Big Issue founder Lord John Bird called for the “dismantling of the mental health barrier” in a House of Lords debate yesterday, highlighting the importance of job security in the fight against mental illness.
Leading the debate, Lord Bird said it was vital that people were able to lift themselves out of “killer” poverty that holds them back in society, stressing that there is a direct relationship between mental health wellbeing and stable employment.
He said that having a good job increases the chance of a “stable mental health existence” and can give people a sense of purpose.
Tune in at 2pm today @johnbirdswords in The House of Lords debating @DainiusPuras UN Report into #Austerity & #MentalHealth. Here’s report https://t.co/jIOggS0EFW… & Blog from @juliehannah_ https://t.co/QkjE9vjGk4 WATCH here: https://t.co/Xcv6LpGwHp… #Rights #Relationships
— CompassionateMH (@CompassionMH) July 4, 2019
Lord Bird said: “if you have a good job where you can pay your own way, where you can take your family on holiday, you can take them to a museum, you can take them to the seaside and you can have a general sense of purpose in life.
“If you’re living on the edge then you’re like someone with a permanent toothache, you are stuck and it will affect your mental wellbeing and it will go out of the door.”
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The crossbench peer also praised the work of UN Special Rapporteur on Mental and Physical Health Dainius Pūras, who told the UN Human Rights Council in Geneva that UK austerity and inequality are fuelling the mental health crisis.
As The Big Issue pointed out last week, criticisms of post-2010 government policies have been a consistent feature of other UN reports, most notably Dr Philip Alston’s recent investigation into poverty.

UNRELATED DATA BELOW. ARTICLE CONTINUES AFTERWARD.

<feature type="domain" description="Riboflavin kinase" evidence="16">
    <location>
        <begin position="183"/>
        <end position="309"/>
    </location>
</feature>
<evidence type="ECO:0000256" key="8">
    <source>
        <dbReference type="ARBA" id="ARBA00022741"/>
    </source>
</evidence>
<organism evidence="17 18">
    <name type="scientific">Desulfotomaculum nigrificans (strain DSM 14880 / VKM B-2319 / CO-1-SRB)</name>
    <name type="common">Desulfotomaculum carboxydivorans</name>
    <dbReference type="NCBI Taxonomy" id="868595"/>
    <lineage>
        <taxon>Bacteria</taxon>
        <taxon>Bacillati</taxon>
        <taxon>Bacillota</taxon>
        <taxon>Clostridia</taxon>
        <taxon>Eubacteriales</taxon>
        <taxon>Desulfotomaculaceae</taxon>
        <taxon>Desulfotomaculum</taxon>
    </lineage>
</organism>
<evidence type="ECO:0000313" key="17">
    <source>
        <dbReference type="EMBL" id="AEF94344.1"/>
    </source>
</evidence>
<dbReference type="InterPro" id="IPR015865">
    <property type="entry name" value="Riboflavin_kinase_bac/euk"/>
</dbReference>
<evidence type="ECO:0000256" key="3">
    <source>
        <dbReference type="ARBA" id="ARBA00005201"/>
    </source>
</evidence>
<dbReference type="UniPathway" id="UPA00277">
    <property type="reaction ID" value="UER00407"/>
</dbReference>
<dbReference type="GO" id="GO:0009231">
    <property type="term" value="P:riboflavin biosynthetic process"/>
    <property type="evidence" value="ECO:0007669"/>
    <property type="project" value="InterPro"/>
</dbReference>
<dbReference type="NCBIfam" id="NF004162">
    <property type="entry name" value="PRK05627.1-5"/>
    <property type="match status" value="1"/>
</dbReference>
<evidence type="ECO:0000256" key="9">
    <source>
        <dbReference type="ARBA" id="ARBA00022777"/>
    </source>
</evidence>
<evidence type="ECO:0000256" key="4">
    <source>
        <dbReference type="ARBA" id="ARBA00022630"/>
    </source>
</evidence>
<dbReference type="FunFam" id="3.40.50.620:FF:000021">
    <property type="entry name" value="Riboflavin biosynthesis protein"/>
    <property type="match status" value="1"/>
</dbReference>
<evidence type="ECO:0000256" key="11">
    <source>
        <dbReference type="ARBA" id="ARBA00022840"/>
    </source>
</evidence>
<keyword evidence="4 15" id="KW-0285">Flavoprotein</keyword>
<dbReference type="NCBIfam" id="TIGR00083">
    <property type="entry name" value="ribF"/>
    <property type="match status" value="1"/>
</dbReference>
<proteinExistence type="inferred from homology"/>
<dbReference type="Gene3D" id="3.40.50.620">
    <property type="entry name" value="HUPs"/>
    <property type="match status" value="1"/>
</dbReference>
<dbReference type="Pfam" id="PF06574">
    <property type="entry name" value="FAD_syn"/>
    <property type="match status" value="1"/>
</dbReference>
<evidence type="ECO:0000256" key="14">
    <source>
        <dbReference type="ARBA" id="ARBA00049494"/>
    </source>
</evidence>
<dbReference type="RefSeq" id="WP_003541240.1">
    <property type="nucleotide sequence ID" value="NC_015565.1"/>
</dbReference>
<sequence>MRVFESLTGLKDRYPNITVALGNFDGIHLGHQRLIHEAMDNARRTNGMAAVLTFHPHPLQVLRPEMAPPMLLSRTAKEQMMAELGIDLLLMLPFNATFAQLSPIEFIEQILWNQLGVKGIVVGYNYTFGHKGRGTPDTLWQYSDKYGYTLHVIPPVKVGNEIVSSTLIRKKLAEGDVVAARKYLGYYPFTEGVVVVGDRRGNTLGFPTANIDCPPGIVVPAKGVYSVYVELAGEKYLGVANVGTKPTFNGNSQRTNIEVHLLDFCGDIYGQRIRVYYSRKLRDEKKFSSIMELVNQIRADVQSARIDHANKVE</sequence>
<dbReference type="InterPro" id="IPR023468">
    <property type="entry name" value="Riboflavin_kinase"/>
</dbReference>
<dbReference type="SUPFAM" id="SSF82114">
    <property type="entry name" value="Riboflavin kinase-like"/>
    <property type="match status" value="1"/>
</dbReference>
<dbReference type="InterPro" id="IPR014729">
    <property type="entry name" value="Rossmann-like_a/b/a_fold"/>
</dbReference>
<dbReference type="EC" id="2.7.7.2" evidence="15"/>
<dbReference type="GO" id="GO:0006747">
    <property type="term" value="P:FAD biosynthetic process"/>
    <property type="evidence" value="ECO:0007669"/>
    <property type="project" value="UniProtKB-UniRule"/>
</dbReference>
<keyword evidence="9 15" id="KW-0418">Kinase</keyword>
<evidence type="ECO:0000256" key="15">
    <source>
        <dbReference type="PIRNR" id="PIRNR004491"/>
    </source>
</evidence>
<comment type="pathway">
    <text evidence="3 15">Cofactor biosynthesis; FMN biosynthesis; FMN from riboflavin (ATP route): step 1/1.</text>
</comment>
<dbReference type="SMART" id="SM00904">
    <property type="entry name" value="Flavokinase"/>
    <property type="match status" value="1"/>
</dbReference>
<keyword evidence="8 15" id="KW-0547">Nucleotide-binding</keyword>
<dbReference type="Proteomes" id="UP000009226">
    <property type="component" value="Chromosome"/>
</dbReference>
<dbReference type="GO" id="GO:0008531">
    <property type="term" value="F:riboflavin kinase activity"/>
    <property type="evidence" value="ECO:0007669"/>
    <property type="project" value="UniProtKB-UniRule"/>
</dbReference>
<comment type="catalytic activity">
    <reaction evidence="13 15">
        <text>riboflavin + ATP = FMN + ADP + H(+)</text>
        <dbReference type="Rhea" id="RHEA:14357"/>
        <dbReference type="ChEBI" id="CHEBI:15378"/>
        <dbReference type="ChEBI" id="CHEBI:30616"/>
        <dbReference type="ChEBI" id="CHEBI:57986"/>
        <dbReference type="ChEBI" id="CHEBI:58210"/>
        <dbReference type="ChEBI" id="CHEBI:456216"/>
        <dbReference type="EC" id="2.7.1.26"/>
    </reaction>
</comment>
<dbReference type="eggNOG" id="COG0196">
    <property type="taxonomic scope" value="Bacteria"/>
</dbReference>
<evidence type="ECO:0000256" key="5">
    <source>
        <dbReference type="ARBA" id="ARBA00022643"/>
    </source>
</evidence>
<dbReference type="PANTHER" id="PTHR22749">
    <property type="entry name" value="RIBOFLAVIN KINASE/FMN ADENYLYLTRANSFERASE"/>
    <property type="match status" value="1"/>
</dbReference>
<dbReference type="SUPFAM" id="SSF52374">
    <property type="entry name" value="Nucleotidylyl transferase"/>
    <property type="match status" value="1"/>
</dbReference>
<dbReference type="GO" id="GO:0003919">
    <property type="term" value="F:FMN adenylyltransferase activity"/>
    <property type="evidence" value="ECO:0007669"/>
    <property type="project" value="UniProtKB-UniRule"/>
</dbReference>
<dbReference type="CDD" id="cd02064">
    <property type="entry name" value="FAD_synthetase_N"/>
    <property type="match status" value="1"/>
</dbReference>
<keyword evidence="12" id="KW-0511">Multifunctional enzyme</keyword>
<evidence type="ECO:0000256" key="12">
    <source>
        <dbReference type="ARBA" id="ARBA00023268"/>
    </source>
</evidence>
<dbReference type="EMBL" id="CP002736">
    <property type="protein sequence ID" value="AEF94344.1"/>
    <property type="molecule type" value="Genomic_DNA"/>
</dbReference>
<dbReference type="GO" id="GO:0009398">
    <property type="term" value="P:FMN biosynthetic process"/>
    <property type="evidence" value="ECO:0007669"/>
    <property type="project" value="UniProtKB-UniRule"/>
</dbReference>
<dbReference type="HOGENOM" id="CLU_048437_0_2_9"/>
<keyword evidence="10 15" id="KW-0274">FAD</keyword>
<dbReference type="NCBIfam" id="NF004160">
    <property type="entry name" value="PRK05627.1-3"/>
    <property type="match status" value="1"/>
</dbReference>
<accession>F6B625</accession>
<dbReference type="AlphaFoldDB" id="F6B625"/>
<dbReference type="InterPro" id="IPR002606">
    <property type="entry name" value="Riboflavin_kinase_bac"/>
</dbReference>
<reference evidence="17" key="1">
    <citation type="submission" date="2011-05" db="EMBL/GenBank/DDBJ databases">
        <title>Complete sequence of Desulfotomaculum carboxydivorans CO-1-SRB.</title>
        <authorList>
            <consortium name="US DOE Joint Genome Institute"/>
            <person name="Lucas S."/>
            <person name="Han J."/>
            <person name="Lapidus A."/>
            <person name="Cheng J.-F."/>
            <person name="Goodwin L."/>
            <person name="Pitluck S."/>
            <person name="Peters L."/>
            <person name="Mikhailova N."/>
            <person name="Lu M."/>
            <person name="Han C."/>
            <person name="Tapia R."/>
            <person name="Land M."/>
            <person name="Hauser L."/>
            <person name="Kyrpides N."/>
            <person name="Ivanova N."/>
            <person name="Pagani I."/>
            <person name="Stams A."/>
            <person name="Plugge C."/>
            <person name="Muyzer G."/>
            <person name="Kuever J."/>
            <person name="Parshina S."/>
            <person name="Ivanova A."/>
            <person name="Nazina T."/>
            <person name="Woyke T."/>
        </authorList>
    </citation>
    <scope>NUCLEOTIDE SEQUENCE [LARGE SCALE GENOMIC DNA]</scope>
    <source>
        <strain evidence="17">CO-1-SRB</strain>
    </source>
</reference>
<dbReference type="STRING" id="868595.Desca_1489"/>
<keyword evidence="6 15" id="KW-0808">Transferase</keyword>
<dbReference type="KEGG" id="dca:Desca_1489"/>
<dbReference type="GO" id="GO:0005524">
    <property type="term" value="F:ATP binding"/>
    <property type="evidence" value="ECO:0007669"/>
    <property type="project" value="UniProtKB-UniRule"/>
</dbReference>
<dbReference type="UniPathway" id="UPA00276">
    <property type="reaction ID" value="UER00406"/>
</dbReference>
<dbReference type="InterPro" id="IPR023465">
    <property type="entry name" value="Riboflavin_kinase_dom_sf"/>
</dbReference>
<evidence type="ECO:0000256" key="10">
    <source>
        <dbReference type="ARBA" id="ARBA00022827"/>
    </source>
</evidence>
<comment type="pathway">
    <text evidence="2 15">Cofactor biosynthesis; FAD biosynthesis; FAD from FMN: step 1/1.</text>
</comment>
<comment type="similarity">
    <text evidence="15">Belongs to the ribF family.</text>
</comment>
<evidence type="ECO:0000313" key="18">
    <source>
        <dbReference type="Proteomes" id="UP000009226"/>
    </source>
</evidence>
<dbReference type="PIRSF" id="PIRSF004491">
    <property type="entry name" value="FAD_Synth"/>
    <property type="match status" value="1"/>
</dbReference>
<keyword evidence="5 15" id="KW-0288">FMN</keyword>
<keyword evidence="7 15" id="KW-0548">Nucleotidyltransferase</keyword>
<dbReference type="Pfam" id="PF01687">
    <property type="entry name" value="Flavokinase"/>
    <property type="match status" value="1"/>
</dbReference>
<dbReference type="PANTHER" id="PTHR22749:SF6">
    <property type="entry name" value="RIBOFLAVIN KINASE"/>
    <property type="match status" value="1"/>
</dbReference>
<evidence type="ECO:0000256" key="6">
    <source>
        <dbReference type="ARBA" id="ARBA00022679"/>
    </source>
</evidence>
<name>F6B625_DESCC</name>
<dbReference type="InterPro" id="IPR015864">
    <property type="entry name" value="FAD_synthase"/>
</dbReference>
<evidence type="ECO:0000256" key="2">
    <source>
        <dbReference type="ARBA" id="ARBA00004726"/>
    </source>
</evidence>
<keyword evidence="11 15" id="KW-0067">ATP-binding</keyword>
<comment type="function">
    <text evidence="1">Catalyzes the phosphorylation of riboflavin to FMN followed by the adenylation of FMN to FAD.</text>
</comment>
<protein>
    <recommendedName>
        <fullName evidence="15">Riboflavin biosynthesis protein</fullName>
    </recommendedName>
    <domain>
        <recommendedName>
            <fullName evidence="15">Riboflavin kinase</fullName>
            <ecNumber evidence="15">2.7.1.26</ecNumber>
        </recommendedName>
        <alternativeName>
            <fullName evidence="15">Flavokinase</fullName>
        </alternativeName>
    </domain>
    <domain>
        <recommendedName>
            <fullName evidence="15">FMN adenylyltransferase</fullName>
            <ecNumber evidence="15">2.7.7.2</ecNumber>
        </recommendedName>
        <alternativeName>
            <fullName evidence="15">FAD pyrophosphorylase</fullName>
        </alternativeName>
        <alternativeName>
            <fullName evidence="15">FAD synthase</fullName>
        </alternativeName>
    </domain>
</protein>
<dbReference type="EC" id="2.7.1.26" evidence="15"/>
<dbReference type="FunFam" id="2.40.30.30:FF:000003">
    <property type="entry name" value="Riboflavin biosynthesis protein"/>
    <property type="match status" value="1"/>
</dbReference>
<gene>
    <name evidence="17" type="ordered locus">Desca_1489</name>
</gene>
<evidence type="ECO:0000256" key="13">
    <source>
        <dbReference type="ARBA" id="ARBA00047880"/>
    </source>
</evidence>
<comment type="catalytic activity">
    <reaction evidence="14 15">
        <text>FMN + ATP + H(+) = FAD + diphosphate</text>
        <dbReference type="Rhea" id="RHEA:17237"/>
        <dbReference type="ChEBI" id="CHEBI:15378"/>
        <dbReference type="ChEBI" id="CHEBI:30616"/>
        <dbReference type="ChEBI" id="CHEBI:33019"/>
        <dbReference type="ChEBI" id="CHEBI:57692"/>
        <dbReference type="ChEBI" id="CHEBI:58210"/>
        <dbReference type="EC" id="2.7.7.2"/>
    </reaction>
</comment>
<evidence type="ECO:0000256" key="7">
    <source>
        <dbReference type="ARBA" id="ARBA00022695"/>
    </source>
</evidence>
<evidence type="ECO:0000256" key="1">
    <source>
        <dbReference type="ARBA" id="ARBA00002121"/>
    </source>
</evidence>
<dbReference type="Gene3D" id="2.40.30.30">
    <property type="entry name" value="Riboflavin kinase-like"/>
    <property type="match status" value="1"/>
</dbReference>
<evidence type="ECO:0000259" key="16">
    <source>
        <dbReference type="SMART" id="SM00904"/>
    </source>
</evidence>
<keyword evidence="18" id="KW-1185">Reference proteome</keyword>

"You are who you are because of other people", as the saying goes; and as I said in my debate today, if we're serious about improving #mentalhealth, we must do more to strengthen the social bonds between us https://t.co/JmUwakIS2C pic.twitter.com/xyNX6Dsoh1
— John Bird (@johnbirdswords) July 4, 2019
Lord Bird also warned that mental health cannot be seen simply as a national health problem. He said: “We know that 16 per cent, or one in six, people in the UK will suffer some form of mental health problem, of acute anxiety or an inability to function at some point of their life. That is an incredible figure.
“We know that with the austerity cuts that have been hitting us since 2010, there is much more evidence of people suffering mental wellbeing problems and we need to address.”
Baroness Sherlock, a Labour peer, highlighted the deep divides in wealth and income inequality in Britain during the debate and pointed to a growth in zero-hours contracts that has led to widespread job insecurity and stress.
She said: “If you’ve got no idea how many hours you’re going to get each week, you don’t know if you can pay your rent or feed your kids, and if you don’t get sick pay you’re afraid to turn down work you will go to work when you’re sick or injured because you don’t have any alternative.”